Content by: Alan K. McRae
This photo was taken in either 1944 or 1945 during World War II when Gordon McRae was serving in the Australian Army Pay Corps. Gordon was visiting his sister Jean McRae who resided at Roseville in Sydney at the time.
Gordon Russell McRae was the youngest of five children of Alice and Francis Lewin Duncan McRae. Born on Thursday, 11th November 1920, in the Walcha Hospital on the New England tablelands in northern New South Wales he was to be the last of the McRae children. Ironically, Gordon was born on Armistice Day, just two years after the First World War finished.
His father Francis, or Frank as he was more popularly known, owned and operated McRae Bros of Walcha with his brother Donald Richard Cruttwell McRae. In the mid-1920s these two McRae brothers decided that there were savings to be made with two businesses buying in bulk together. Gordon’s parent and family not long after moved to Uralla in 1927 with a short stay at Barraba in between.
Almost immediately Gordon’s father was investigating suitable establishments and wholesale suppliers and was able to open McRae’s Ltd later in the year.
On completion of grade six, it was off to the Armidale High School for Gordon. He was not at the High School for long when he was sent to The Armidale School or TAS as it was usually called and became a boarder. Gordon’s best subject in High School was mathematics. Obviously seeing an opportunity to leave school after finishing and passing his Intermediate Certificate, Gordon at the tender age of 15, well almost 16, decided to apply for a job at the Armidale branch of the Bank of New South Wales as a clerk.
He had to go for an interview at the bank where the manager asked lots of questions. Times were fairly hard in 1936 with the depression still affecting the economy and so many lives so Gordon was fortunate to be successful and get the job. He started work several days later in his new suit and tie. His salary was £104 per annum, paid fortnightly.
After applying for a transfer, he was sent to Newcastle where again he had to find lodgings. The Second World War was to interrupt his banking career when he was called up by the Australian Military Force to serve Australia in its time of need. Gordon’s name had been on a ‘call-up list’. His date of enlistment is 8th August 1942, at Williamtown though he had originally put his name down in Uralla and listed his father Frank as next of kin. After a medical in Newcastle, Gordon was sent to the new recruit’s basic training camp at Rutherford, not far from Newcastle, where he learnt to march, clean his rifle and other army basics.
Here he was issued with a uniform, rifle and the Army number N151091. Gordon was issued with the standard Army rifle, a SMLE No 1 mark III which had been manufactured at Lithgow’s Small Arms Factory just a few miles from where he would later live in Portland for many years. Often new groups of recruits were asked if anyone was a mechanic, cook, or “worked in a bank” depended what special needs the Army required at the time.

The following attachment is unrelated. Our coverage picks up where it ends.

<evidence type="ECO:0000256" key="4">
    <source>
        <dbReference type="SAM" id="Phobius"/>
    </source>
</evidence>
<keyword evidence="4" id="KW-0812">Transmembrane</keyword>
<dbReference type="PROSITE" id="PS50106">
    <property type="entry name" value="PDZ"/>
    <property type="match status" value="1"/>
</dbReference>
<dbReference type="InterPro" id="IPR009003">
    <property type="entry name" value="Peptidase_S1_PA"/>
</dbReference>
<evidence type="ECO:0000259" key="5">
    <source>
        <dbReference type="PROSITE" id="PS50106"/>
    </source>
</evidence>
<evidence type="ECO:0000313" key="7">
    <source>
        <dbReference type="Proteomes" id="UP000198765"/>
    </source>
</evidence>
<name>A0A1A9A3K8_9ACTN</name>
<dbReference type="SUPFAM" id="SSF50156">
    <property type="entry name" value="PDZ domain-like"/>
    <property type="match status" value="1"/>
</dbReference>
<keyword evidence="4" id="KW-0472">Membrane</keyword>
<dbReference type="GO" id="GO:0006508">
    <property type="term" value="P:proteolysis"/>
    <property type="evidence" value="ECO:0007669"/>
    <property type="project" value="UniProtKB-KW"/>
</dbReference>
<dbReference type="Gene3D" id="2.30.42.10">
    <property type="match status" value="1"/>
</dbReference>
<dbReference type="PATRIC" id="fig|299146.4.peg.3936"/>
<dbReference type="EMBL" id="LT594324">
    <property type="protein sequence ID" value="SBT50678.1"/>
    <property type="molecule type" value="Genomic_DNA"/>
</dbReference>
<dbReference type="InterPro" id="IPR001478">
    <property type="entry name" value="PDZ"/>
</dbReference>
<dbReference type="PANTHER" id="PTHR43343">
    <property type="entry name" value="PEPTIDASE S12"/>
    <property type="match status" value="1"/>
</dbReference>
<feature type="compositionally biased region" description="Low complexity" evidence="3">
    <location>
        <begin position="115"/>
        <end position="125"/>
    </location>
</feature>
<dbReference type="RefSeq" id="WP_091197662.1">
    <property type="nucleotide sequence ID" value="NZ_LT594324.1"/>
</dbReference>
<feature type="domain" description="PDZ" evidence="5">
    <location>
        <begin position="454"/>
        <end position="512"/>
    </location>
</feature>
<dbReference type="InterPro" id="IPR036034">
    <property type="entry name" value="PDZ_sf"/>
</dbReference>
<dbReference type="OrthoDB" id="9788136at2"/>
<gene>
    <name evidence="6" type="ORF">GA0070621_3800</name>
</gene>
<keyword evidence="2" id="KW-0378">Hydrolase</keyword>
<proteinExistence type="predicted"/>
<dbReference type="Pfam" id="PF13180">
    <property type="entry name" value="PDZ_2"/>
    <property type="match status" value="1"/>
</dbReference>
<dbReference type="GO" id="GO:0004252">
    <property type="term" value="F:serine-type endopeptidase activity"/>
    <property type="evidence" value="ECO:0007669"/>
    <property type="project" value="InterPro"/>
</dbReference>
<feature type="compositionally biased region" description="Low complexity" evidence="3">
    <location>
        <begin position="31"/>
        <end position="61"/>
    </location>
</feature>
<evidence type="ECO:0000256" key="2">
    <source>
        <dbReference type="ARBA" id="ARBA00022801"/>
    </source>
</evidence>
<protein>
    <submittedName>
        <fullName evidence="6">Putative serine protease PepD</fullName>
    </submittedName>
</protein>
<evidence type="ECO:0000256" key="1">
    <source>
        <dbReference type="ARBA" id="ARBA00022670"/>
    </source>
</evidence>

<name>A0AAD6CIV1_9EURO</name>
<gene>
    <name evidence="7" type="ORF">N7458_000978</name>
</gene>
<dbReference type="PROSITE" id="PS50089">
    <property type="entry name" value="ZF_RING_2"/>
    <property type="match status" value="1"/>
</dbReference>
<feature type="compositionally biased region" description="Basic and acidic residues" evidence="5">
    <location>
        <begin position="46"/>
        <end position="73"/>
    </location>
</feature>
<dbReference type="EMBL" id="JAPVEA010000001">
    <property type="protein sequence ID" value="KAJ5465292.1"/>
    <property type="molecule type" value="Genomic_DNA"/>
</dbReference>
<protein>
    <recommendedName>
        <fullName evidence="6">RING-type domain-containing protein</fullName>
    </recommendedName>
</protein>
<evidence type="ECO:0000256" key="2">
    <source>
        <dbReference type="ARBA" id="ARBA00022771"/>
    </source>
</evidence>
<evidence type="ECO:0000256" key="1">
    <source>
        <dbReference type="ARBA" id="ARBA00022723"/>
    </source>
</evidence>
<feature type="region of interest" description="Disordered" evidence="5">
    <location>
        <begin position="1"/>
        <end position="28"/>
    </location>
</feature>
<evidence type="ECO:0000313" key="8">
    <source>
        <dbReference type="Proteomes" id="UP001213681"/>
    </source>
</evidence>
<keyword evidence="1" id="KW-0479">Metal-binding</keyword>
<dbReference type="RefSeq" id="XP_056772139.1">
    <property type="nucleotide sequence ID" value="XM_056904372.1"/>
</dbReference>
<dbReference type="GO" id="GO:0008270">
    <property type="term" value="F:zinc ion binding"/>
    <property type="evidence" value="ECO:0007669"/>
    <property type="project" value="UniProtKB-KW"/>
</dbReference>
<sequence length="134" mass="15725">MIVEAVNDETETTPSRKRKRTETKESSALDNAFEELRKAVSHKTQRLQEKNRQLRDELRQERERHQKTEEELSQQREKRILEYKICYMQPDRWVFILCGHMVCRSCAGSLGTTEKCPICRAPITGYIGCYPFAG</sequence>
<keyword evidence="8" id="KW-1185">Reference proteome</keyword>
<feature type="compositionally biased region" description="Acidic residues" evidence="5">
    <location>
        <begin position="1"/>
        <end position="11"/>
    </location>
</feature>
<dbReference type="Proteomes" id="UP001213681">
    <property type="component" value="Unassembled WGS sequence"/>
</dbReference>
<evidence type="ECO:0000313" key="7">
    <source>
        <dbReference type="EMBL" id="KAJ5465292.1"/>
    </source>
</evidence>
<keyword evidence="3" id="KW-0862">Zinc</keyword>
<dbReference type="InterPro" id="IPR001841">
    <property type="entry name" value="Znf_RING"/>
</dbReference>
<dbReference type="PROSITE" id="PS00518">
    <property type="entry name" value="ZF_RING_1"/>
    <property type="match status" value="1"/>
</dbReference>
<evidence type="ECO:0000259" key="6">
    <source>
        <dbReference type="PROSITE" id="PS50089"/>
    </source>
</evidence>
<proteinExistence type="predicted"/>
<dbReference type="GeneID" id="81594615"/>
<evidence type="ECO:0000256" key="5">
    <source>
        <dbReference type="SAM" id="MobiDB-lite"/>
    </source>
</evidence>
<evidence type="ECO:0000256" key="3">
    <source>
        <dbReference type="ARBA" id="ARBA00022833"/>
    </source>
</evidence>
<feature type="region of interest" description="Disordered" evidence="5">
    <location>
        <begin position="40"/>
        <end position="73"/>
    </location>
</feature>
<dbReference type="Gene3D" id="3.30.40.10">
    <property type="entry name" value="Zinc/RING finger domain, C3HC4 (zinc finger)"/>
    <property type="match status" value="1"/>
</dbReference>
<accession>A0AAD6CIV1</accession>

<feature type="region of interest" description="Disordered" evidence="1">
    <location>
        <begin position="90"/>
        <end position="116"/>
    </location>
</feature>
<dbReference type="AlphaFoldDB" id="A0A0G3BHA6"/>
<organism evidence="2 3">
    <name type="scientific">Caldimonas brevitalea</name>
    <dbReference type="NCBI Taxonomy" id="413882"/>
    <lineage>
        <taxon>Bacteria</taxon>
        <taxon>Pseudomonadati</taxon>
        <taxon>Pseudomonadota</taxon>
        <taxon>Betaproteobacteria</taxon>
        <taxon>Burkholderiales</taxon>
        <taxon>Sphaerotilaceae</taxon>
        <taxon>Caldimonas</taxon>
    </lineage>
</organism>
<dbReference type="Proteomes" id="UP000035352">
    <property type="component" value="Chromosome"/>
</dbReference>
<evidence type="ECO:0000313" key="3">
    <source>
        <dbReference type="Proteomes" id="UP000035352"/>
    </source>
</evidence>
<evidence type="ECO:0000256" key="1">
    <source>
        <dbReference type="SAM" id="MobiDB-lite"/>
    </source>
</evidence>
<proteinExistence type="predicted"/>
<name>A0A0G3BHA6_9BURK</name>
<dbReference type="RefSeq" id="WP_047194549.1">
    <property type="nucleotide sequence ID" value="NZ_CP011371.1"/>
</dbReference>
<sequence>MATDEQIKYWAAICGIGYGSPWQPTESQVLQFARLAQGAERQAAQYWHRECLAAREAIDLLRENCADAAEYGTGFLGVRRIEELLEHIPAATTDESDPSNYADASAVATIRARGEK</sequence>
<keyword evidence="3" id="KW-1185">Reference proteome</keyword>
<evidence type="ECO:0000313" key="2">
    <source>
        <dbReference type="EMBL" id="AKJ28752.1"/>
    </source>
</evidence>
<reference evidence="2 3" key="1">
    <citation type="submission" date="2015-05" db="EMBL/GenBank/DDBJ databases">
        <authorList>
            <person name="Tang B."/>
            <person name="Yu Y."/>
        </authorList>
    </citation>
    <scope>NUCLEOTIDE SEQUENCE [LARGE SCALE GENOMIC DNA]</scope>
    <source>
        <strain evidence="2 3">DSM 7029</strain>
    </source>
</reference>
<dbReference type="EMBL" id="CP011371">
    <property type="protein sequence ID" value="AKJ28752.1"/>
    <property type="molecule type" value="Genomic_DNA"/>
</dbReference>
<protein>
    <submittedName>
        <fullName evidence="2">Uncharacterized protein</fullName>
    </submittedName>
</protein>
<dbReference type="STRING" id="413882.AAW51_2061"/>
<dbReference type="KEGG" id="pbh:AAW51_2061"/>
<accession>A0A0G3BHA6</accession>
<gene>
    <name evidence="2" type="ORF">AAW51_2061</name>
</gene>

Following the basic Army training Gordon joined the clerical staff of Headquarters, 1st Brigade A.I.F. in late 1942. The change meant that he was now with the Australian Infantry Forces (A.I.F.) so he was given a new number – NX124161. Gordon remembers that while with the 1st brigade he did a number of “obviously useful Army courses” (though he couldn’t see any use at the time and didn’t see any more later but it kept them occupied) such as a “water course” which involved learning about water treatment, sediment rates and tank capacities.
Following this he moved to the A.A.P.C., the Australian Army Pay Corps which had been originally formed on 21st September 1914 and disbanded afterwards but was reformed again prior to World War Two being declared. This meant a fair bit of travelling by Army truck and train to places as scattered as Kapooka at Wagga Wagga, Sydney and Holsworthy Army Barracks and other Army camps.
The Bank of N.S.W. subsidised Gordon’s Army pay making up the difference from what he would have received if working for the bank though this practice was done for all previous staff. One assumes that this ensured that the Bank would get their staff back after the war.
He recalls one visit home for a short leave to stay with his parents and his mother’s home cooking. Later in the war he was ordered to move to work at Concord Repatriation Hospital in Sydney as a pay clerk. By now Gordon had been promoted from Sergeant to the rank of Staff Sergeant. Gordon says that another man challenged him about his promotion as the other man claimed he was more deserving.
Gordon returned to Uralla in May 1946 in time for the local Victory Day Celebrations. The Uralla Times reported that “Staff Sergeant Gordon McRae is at present home on leave and has received his discharge from the Army. Gordon will resume his duties with the Bank of New South Wales, in Cessnock.” The McRae family business was to have an input into these celebrations as the Victory Day Celebrations Meeting minutes attests – “The arrangements for the music was left in the hands of the Town Clerk who requested that McRae’s P/L install their loud speaker set for the public demonstration in Alma Park and parade, the latter to assemble at 10.30am.”
After almost four years in the Army Gordon was discharged on 5th July 1946. During the Second World War more than 7,000 soldiers were to serve with Gordon in the Australian Army Pay Corps, which was disbanded after the war, later in 1946.
Gordon celebrated his 90th Birthday on 11th November 2010, with many of his family and friends attending in Bathurst.